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Robert Sapolsky’s Behave is a tour de force of science writing

You will learn more about human nature than in any other book I can think of.

Written on the monument to Kant in Kaliningrad (once Königsberg) are the final words of his Critique of Practical Reason. Only two things, he wrote, filled his mind with ever-increasing awe – the starry heavens above him and the moral law within him. In the equally awe-inspiring book Behave: The Biology of Humans at Our Best and Worst, Robert Sapolsky, a neurobiologist at Stanford, endocrinologist and expert on baboons, sets out to ground morality in neuro­biology as opposed to the pure reason of Kant’s “categorical imperative”. But unlike Kant (at least for me), Sapolsky is highly readable. Behave is a tour de force of science writing for the general public – scholarly and all-encompassing, lucid, profound but light-hearted and with very funny footnotes and learned endnotes. You do not often read a book of almost 800 pages on such a serious subject with so much enjoyment.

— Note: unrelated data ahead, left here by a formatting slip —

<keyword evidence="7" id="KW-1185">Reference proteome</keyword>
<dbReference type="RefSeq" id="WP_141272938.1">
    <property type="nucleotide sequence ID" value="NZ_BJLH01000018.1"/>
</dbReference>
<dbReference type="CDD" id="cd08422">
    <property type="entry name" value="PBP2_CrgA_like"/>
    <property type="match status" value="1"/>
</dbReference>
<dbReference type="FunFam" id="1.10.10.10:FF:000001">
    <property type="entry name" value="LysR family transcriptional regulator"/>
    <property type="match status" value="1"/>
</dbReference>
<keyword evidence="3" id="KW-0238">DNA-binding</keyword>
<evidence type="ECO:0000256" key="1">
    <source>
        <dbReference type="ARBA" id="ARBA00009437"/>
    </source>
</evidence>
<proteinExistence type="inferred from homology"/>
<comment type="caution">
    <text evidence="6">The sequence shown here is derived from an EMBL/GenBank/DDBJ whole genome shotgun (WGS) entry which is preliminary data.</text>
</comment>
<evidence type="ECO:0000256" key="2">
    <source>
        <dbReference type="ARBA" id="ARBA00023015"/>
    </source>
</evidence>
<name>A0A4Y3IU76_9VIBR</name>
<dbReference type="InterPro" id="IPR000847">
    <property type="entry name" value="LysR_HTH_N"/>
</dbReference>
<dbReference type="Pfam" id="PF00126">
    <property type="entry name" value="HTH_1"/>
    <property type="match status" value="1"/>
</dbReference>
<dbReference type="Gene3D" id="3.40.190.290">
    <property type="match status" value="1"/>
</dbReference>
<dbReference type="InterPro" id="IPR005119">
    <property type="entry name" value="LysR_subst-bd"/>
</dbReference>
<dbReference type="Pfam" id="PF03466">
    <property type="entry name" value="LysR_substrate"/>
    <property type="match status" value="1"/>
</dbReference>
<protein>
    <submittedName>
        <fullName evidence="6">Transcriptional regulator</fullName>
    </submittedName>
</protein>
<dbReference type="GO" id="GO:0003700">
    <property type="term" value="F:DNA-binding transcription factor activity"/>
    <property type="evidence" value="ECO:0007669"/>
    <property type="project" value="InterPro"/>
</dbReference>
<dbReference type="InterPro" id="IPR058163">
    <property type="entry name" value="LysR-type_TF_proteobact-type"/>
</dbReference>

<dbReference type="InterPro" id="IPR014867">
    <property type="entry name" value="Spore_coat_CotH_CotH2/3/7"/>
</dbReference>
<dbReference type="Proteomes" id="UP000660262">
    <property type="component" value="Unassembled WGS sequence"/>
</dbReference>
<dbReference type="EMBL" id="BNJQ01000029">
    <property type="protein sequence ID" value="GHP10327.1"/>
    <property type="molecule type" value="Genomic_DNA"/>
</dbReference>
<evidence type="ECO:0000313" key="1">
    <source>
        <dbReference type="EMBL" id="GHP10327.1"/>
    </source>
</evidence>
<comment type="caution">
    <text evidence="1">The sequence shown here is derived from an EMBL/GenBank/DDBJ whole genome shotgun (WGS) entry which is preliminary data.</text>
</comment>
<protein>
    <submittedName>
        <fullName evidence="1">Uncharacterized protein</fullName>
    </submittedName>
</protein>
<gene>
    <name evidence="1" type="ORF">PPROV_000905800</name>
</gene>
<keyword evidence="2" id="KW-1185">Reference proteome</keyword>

Sapolsky presents his analysis in reverse-chronological order. The first chapters describe the immediate neurological processes in our brains that generate behaviour. He is concerned not with the (relatively) simple mechanisms of perception and movement but with the parts of the brain – in essence, the frontal and inner temporal lobes – where cognition (thinking) and feeling take place. The book goes backwards in time from the immediate action of the nerve cells that generated a behaviour to the hormonal, genetic and environmental influences that resulted in the brain cells firing in the way they did. So the book starts with hard neuroscience and moves through endocrinology and genetics to psychology, anthropology, history and evolutionary biology. Sapolsky deals with each of these with great clarity, always stressing the variability and complexity of the experimental results he describes. He writes that if his book has an underlying theme, it is: “It’s complicated.” He is a determinist but not a simple one.